Home » Construction Groups Say Obama Immigration Directive Will Slow Search for Legislative Fix
President Obama has announced that he will issue an executive order that would prevent millions of immigrants now in the U.S. illegally from being deported, but only temporarily and if they meet certain conditions, including registering with the government, passing a background check and paying what he termed their “fair share of taxes.”
The directive, which Obama announced on Nov. 20 in an evening address to the nation, also provides deportation protection only to those who have been in the U.S. for more than five years and those who have children who are U.S. citizens or permanent legal residents.
Individuals who satisfy the new requirements would be able to request “relief from deportation” and seek “work authorization,” but only for three-year periods, according to a White House summary of the not-yet-issued executive order
Construction industry groups, which have supported past efforts to produce wide-ranging legislative changes in the immigration system, said Obama’s executive order would hamper the effort to pass a comprehensive bill.
Geoff Burr, Associated Builders and Contractors vice president of government affairs, said in a statement “An abrupt, temporary executive action ultimately does more harm than good in fixing our broken immigration system.”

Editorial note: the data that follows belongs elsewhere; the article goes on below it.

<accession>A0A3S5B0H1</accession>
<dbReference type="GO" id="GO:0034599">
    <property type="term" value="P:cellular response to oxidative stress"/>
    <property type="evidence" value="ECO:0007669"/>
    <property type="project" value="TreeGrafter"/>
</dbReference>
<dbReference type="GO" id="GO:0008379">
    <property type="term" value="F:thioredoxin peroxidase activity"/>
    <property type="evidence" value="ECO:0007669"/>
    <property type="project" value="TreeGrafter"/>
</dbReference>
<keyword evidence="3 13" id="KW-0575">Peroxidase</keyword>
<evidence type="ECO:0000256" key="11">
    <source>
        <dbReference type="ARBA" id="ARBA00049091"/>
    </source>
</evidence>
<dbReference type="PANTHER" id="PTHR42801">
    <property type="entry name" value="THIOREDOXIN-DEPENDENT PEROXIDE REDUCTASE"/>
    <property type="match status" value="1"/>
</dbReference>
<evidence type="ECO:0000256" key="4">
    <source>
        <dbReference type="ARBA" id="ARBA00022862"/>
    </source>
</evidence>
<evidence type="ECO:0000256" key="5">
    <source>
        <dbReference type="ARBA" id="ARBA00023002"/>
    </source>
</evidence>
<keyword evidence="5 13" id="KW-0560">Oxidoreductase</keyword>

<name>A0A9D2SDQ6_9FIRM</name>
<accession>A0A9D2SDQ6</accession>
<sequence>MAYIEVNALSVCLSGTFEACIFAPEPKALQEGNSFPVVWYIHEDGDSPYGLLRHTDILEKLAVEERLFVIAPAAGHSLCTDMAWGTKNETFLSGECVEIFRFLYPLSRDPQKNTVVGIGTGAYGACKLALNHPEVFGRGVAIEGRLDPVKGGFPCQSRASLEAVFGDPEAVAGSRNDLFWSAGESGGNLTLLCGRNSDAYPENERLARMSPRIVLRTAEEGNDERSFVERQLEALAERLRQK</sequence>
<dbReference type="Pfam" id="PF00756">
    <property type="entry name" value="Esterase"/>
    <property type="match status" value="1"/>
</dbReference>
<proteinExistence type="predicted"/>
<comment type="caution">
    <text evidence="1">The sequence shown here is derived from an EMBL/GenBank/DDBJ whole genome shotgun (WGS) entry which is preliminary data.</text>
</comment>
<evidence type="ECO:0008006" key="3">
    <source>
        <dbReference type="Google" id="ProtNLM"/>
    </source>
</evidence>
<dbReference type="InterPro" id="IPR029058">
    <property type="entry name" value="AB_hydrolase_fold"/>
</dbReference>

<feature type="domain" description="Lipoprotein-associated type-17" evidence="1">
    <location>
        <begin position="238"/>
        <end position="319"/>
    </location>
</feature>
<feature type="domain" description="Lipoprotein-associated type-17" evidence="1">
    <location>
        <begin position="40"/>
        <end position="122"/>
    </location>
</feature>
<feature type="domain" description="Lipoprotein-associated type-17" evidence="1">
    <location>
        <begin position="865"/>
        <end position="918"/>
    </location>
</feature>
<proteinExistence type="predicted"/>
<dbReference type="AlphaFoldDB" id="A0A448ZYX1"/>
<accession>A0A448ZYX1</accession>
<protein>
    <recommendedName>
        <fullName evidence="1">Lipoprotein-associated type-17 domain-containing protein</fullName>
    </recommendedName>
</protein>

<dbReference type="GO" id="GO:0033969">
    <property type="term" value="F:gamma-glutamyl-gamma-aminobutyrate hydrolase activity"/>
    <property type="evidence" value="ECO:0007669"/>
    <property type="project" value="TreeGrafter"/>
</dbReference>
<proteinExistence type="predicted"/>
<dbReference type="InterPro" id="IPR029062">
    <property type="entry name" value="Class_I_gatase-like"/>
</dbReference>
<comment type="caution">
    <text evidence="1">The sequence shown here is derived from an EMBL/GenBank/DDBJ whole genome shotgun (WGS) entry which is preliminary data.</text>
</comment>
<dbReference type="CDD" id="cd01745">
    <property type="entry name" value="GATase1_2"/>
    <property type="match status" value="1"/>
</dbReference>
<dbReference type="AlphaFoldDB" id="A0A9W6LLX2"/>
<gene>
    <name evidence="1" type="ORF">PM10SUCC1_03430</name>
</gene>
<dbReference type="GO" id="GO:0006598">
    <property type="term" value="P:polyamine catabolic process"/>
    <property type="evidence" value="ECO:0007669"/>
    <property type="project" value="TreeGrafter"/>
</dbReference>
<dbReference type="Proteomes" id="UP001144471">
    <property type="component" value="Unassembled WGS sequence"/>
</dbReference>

Burr said that the directive “jeopardizes a long-term fix that is workable for our economy and national security.”
Stephen E. Sandherr, Associated General Contractors of America CEO, said that “the president’s unilateral action on immigration unfortunately offers only a temporary solution while claiming to seek permanence.”
Sandherr added that “his action makes bipartisan [immigration] reform more difficult to achieve and likely endangers other legislative initiatives that require bipartisan solutions and cooperation between Congress and the administration.”
National Association of Home Builders Chairman Kevin Kelly said, “While President Obama’s executive action may provide relief for a portion of the estimated 11 million undocumented immigrants residing in the U.S., this piecemeal approach to immigration reform is no long-term answer.”
Kelly said that legislation is the only way to achieve comprehensive immigration reform.
Terry O'Sulllivan, Laborers' International Union of North America general president, said that the union is pleased that the directive will help 5 million immigrant families, but expressed concern that its "temporary nature" will mean continued uncertainty for many immigrants.
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